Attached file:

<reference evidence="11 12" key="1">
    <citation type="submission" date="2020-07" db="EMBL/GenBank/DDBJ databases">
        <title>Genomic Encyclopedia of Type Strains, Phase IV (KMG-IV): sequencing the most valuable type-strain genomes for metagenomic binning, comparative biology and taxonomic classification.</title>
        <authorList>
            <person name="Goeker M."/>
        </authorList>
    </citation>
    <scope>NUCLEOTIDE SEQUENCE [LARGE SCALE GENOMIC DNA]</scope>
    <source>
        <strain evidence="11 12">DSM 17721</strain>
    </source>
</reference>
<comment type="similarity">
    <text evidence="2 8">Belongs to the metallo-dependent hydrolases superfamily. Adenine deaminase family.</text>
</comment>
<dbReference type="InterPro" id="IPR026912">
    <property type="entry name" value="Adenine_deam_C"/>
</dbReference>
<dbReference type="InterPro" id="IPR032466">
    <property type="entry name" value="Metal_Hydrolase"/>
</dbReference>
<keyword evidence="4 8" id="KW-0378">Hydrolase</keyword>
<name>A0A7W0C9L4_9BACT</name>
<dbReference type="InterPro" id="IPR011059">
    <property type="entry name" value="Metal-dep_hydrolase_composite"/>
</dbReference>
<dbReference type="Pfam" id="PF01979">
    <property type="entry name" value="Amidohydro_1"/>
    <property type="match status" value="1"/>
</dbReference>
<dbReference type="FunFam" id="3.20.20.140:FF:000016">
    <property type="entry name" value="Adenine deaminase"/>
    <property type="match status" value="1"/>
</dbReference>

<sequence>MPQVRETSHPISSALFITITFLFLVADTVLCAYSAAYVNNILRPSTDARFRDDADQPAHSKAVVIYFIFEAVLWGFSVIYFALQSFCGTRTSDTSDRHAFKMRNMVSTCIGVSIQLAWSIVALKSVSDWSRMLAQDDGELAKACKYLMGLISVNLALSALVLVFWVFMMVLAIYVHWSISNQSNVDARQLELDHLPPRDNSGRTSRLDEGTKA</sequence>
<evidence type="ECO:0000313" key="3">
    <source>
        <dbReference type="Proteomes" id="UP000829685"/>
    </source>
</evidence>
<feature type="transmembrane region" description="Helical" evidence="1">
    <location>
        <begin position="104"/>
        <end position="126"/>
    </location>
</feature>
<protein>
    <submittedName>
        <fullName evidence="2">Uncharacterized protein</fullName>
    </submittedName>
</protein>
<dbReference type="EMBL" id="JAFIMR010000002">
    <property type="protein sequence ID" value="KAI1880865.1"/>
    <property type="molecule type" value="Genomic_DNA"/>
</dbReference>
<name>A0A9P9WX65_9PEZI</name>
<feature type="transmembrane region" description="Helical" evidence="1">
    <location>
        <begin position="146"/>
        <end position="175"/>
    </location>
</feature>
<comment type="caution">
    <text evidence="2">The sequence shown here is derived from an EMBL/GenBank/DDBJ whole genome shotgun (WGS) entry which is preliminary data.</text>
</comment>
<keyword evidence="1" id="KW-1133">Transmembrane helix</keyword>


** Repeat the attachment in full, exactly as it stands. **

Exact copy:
<reference evidence="11 12" key="1">
    <citation type="submission" date="2020-07" db="EMBL/GenBank/DDBJ databases">
        <title>Genomic Encyclopedia of Type Strains, Phase IV (KMG-IV): sequencing the most valuable type-strain genomes for metagenomic binning, comparative biology and taxonomic classification.</title>
        <authorList>
            <person name="Goeker M."/>
        </authorList>
    </citation>
    <scope>NUCLEOTIDE SEQUENCE [LARGE SCALE GENOMIC DNA]</scope>
    <source>
        <strain evidence="11 12">DSM 17721</strain>
    </source>
</reference>
<comment type="similarity">
    <text evidence="2 8">Belongs to the metallo-dependent hydrolases superfamily. Adenine deaminase family.</text>
</comment>
<dbReference type="InterPro" id="IPR026912">
    <property type="entry name" value="Adenine_deam_C"/>
</dbReference>
<dbReference type="InterPro" id="IPR032466">
    <property type="entry name" value="Metal_Hydrolase"/>
</dbReference>
<keyword evidence="4 8" id="KW-0378">Hydrolase</keyword>
<name>A0A7W0C9L4_9BACT</name>
<dbReference type="InterPro" id="IPR011059">
    <property type="entry name" value="Metal-dep_hydrolase_composite"/>
</dbReference>
<dbReference type="Pfam" id="PF01979">
    <property type="entry name" value="Amidohydro_1"/>
    <property type="match status" value="1"/>
</dbReference>
<dbReference type="FunFam" id="3.20.20.140:FF:000016">
    <property type="entry name" value="Adenine deaminase"/>
    <property type="match status" value="1"/>
</dbReference>

<sequence>MPQVRETSHPISSALFITITFLFLVADTVLCAYSAAYVNNILRPSTDARFRDDADQPAHSKAVVIYFIFEAVLWGFSVIYFALQSFCGTRTSDTSDRHAFKMRNMVSTCIGVSIQLAWSIVALKSVSDWSRMLAQDDGELAKACKYLMGLISVNLALSALVLVFWVFMMVLAIYVHWSISNQSNVDARQLELDHLPPRDNSGRTSRLDEGTKA</sequence>
<evidence type="ECO:0000313" key="3">
    <source>
        <dbReference type="Proteomes" id="UP000829685"/>
    </source>
</evidence>
<feature type="transmembrane region" description="Helical" evidence="1">
    <location>
        <begin position="104"/>
        <end position="126"/>
    </location>
</feature>
<protein>
    <submittedName>
        <fullName evidence="2">Uncharacterized protein</fullName>
    </submittedName>
</protein>
<dbReference type="EMBL" id="JAFIMR010000002">
    <property type="protein sequence ID" value="KAI1880865.1"/>
    <property type="molecule type" value="Genomic_DNA"/>
</dbReference>
<name>A0A9P9WX65_9PEZI</name>
<feature type="transmembrane region" description="Helical" evidence="1">
    <location>
        <begin position="146"/>
        <end position="175"/>
    </location>
</feature>
<comment type="caution">
    <text evidence="2">The sequence shown here is derived from an EMBL/GenBank/DDBJ whole genome shotgun (WGS) entry which is preliminary data.</text>
</comment>
<keyword evidence="1" id="KW-1133">Transmembrane helix</keyword>